Accounting & Tax

Audit Fees on the Rise

It's no surprise that audit bills have gotten a whole lot bigger.
Alix StuartOctober 1, 2002

Better usually means more expensive. So it’s no surprise that audit bills have gotten a whole lot bigger, thanks to a raft of new projects — such as internal control certifications — that the Sarbanes-Oxley Act of 2002 handed to auditors.

“Audit committees are asking us to do more work, visit more locations, and get involved with different types of issues,” says Dennis Nally, PricewaterhouseCoopers’s U.S. chairman and senior partner. “That translates into more audit fees.”

Overall, prices at the Big Four are likely to rise between 15 and 25 percent this year, according to industry experts — and that’s just “tranche one,” says Greg Weaver, national managing partner at Deloitte & Touche. “We will probably see another increase next year.”

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Some say audit firms will also be forced to raise per-hour fees to make up what they’ll lose on consulting. “The only alternative will be to increase audit fees,” says Jay Nisberg of Jay Nisberg & Associates, a consultancy for audit firms.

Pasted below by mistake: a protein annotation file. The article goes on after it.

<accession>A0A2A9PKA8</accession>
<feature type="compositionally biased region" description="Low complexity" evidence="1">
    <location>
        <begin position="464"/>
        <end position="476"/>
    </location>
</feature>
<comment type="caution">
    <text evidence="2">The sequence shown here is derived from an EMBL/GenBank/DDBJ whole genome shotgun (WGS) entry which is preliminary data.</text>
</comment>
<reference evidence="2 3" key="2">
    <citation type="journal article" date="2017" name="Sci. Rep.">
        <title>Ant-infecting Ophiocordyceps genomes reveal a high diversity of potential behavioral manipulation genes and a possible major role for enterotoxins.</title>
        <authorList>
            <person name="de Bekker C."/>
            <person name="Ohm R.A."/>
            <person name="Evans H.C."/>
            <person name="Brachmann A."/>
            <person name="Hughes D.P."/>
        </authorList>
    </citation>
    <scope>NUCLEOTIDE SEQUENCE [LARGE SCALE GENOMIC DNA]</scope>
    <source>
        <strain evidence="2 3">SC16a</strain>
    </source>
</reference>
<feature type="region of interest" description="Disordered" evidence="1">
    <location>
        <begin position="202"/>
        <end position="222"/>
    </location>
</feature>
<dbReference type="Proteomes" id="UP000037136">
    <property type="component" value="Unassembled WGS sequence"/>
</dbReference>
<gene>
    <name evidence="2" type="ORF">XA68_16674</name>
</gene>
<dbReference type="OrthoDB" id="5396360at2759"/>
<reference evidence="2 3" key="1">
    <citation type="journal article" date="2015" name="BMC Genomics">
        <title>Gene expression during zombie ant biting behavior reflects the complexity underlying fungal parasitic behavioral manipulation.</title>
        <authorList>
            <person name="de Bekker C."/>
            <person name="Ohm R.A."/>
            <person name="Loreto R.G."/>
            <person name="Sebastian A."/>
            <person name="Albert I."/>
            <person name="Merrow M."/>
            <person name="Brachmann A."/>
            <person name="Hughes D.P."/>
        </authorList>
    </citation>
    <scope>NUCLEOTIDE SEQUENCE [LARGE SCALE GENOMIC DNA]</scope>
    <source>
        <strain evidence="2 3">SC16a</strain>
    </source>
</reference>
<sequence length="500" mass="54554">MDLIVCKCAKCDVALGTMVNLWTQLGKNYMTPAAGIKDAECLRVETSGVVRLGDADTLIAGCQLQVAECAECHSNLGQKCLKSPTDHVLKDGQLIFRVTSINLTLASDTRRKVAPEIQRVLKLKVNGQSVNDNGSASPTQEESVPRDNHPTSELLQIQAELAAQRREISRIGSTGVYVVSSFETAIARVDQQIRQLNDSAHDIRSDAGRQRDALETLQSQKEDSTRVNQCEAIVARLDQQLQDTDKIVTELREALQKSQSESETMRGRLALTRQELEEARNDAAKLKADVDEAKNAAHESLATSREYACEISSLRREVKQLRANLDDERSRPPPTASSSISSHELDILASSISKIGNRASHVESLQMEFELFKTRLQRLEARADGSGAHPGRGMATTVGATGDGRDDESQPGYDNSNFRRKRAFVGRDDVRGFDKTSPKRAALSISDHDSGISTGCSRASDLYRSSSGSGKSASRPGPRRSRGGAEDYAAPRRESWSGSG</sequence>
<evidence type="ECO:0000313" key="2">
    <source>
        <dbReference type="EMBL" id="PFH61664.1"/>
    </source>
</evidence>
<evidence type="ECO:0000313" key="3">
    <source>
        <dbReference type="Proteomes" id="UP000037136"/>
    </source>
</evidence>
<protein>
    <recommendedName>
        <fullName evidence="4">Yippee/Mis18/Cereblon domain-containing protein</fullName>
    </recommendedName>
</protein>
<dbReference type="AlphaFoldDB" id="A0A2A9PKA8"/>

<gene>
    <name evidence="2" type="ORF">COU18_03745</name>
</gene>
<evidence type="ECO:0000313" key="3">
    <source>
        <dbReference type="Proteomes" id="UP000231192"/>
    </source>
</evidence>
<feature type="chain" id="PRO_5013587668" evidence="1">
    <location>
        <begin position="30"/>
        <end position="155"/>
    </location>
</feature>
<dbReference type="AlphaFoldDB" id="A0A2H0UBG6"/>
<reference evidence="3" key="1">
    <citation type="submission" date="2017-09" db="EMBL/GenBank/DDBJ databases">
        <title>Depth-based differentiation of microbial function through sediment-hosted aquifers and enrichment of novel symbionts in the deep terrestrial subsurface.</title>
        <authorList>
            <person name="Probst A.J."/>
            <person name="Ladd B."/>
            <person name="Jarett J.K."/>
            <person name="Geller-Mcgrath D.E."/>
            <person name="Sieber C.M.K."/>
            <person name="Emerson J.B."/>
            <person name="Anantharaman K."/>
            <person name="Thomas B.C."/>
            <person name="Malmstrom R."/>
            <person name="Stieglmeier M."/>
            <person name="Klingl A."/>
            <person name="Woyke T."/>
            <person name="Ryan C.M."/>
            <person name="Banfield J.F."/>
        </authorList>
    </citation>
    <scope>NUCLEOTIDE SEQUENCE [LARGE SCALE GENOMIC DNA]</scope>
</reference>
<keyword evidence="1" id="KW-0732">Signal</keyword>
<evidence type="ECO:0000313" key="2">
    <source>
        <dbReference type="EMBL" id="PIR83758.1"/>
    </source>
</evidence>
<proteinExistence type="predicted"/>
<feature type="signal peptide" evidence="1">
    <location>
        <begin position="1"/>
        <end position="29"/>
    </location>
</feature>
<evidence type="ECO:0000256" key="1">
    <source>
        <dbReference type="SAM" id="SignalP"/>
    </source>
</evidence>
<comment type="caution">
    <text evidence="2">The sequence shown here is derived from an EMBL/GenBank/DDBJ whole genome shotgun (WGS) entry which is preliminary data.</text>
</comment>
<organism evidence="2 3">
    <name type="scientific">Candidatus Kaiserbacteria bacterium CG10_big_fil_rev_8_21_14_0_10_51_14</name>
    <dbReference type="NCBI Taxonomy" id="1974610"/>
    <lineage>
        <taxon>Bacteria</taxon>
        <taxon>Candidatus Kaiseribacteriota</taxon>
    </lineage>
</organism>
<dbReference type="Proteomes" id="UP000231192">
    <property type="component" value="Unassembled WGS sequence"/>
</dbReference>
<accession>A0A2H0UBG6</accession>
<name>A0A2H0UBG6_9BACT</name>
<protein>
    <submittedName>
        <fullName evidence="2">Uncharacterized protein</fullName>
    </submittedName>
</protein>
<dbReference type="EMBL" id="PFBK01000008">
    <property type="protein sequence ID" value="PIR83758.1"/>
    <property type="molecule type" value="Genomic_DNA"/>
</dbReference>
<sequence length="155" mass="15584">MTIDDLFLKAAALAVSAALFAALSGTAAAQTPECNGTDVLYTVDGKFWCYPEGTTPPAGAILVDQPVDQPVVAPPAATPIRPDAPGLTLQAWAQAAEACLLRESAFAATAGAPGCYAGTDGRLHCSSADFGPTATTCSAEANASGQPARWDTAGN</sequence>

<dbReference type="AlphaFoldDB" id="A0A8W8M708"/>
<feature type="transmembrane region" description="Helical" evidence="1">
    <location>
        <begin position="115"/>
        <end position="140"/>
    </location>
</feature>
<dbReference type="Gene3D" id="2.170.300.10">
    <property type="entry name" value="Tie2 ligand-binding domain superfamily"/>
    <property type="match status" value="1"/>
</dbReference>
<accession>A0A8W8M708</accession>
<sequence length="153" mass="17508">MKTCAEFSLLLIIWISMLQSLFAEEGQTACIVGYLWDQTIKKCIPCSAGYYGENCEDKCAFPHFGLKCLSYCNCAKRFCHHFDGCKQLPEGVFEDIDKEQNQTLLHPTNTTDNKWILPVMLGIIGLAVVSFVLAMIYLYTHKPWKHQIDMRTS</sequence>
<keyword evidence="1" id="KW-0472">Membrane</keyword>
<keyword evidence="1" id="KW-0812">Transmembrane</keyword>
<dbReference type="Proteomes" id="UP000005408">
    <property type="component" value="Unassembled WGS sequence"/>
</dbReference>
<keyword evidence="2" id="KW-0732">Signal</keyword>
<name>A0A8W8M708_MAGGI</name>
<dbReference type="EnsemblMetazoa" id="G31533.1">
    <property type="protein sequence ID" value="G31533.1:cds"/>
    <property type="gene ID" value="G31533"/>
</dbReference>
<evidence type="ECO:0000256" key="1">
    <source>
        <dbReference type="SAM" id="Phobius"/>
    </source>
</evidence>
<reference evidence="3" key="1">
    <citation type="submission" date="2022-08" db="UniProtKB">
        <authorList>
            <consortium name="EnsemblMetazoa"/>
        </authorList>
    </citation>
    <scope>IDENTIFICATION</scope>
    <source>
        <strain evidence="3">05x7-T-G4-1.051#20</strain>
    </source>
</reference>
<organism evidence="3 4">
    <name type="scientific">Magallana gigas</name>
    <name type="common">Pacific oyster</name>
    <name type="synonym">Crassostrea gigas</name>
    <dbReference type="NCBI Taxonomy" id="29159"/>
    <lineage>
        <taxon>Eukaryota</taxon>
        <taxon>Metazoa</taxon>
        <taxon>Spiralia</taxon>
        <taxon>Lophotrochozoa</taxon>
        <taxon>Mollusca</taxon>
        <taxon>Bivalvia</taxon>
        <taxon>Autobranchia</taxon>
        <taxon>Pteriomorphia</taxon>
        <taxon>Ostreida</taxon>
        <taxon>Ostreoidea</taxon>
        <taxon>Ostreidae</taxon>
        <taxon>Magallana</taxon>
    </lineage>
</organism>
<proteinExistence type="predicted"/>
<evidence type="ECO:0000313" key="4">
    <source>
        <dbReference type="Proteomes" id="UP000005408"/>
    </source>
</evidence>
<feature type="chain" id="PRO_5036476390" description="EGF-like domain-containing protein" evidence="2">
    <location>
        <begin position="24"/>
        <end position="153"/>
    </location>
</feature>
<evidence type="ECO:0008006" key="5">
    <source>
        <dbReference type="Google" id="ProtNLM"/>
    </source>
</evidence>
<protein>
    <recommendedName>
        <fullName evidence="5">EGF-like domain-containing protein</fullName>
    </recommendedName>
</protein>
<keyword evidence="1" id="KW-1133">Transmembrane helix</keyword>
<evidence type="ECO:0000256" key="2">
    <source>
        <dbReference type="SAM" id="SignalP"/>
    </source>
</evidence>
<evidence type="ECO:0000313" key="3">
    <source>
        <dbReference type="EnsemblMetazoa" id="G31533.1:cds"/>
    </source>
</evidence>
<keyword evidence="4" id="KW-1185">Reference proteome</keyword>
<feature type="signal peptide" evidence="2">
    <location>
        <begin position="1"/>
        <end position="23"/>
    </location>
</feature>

Auditors don’t see it that way. Instead, they say a client’s risk factors will make the big difference in price. “We really didn’t differentiate [on risk] as much as we should have in the past,” says Weaver. Deloitte is currently culling its portfolio to drop companies that are too risky, he says. “We’ll be more like a bank that’s lending a company money.”

Then there is the contention that the small oligopoly of four firms will have more power to raise prices. The comptroller general will complete a study on the effects of consolidation in the accounting industry, including pricing, by next July. “I wouldn’t be at all surprised if the SEC steps in and tells the audit firms what prices they can charge,” says Nisberg.

One way for small and midsize businesses to save money: Switch to a local auditing firm. Their fees are some 35 to 40 percent lower than the Big Four’s, according to Bowman’s Accounting Report editor Arthur Bowman. While there hasn’t been a massive exodus to smaller firms yet, that could change. Bowman estimates their fees will increase only 3 to 16 percent.

Smaller Is Cheaper

Companies moving from Big Five to smaller audit firms.

Number of companies*

% of all auditor changes


*Firms with over $100 million in revenues or assets
**As of September 4, 2002
Source: Auditor-Trak